• Provider Quality Reporting System (PQRS); and
    • Million Hearts® Initiative.
  5. Are you affiliated with any hospitals near where I live? If I need hospital care, which hospital should I use?
  6. Do you or someone from your staff speak [your language of choice]?
  7. Does your office offer support for people with disabilities?
  8. Can you treat my condition or illness? If not, can you suggest someone who does?

Staying Healthy

Getting recommended tests and screenings can help you stay healthy. But how do you know if you’re getting all the tests you need?

Ask your primary care physician whether you need any of these preventive services based on your age and health status. Learn more about these services by reading our article Preventive Care and Wellness Services: Coverage and Costs.

Most health plans must cover these preventive services for free if you get them from a provider who is in network. Learn more by reading our article on preventive care.

What about tests and procedures that you may not need? The Choosing Wisely® campaign offers questions and resources from many medical specialties that you can use when speaking with your physician about testing options.

Hospital Quality Measures

When choosing a hospital, you may want to learn more about how the hospital does on certain quality measures. For example, you may want to know how many patients get sick in the hospital. Or, how quickly a hospital gives care in an emergency.

Below are the quality measures featured on our site. There also are links that talk more about them. Learn more about these quality metrics by going to the website of the New York State Department of Health (NYS Health Profiles) and the Centers for Medicare & Medicaid Services Hospital Compare website. The New York State Department of Health describes how these data are collected and measured here. Our website offers information about quality metrics for some hospitals in Albany, Buffalo, Syracuse and Westchester.

  • Complications

    This tells you the number of complications that patients had after surgery (per 1,000 patients), compared with the common number of complications. Complications are new problems that result from a sickness or treatment. A hospital that gives proper care will have a lower number. That means there were fewer complications.

    This website shows information on hospital central venous catheter-related bloodstream infections, which are common complications in surgery. A central venous catheter is an intravenous tube often used to give medicine, fluids and nutrients to patients over a long period of time. It is also called a “central line.”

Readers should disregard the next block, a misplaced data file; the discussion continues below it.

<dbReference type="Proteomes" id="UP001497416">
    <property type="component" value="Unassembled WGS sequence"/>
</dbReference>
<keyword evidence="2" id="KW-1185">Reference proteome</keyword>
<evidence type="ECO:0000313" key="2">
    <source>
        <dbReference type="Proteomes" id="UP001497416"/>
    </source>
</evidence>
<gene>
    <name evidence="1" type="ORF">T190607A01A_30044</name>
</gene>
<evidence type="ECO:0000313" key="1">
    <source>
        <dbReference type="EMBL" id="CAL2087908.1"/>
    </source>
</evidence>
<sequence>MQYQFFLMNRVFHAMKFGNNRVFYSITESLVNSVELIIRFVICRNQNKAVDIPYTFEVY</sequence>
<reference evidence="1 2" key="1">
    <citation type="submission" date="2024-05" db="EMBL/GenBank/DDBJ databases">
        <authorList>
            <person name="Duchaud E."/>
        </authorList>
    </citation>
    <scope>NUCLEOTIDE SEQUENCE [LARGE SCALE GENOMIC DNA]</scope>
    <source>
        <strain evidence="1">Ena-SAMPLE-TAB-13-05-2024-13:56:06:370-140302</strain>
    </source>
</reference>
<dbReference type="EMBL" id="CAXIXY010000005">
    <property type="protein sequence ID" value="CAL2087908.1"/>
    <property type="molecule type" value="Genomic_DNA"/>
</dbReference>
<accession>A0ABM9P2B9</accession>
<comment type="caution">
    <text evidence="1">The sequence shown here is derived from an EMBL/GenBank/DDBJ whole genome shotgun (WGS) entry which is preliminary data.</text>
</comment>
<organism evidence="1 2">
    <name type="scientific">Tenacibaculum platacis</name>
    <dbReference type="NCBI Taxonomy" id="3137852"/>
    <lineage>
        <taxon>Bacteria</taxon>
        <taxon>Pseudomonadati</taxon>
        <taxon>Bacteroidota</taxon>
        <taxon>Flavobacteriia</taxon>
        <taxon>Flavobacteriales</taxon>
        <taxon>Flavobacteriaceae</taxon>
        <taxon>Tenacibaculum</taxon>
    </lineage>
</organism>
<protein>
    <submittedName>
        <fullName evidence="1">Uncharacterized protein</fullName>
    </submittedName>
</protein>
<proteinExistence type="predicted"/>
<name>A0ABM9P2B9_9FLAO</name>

• Emergency Room Timeliness

    This is the normal time that patients spend waiting in the ER (or ED, emergency department) before they are taken into the hospital. It gives you a sense of how quickly a hospital can give care in an emergency. A hospital that does well will have shorter wait times.

    Measures include:
  • Hospital-Acquired Infections—Surgical Site

    This tells you how many patients got sick with an infection in the hospital after a surgery. If you’re having surgery, this could be vital information. A hospital that does well will have fewer infections.

    Measures include:
  • Heart Attack Readmissions within 30 Days

    This tells you how many heart attack patients had to go back to the hospital within a month after they went home. A hospital that does well will have fewer readmissions. Hospitals with a lot of readmissions might not be giving patients the care they need. Or, they might be sending them home too early, without the support they need to get better. Sometimes, though, the hospital could have patients who are sicker, or patients who are less able to care for themselves at home for other reasons.

    Measures include:

Copyright 2024, FAIR Health, Inc. All rights reserved.

The content on this site is provided for informational purposes only. FAIR Health has not evaluated and doesn’t endorse the websites, quality measures or sources included or linked to on this page, and isn’t responsible for the outcomes that may result from using these guidelines.

*This website offers this information for some healthcare providers who offer certain medical services. In some cases, this website will also display the provider´s prices for those services.

** E-prescribing is mandatory in many states, with certain exceptions.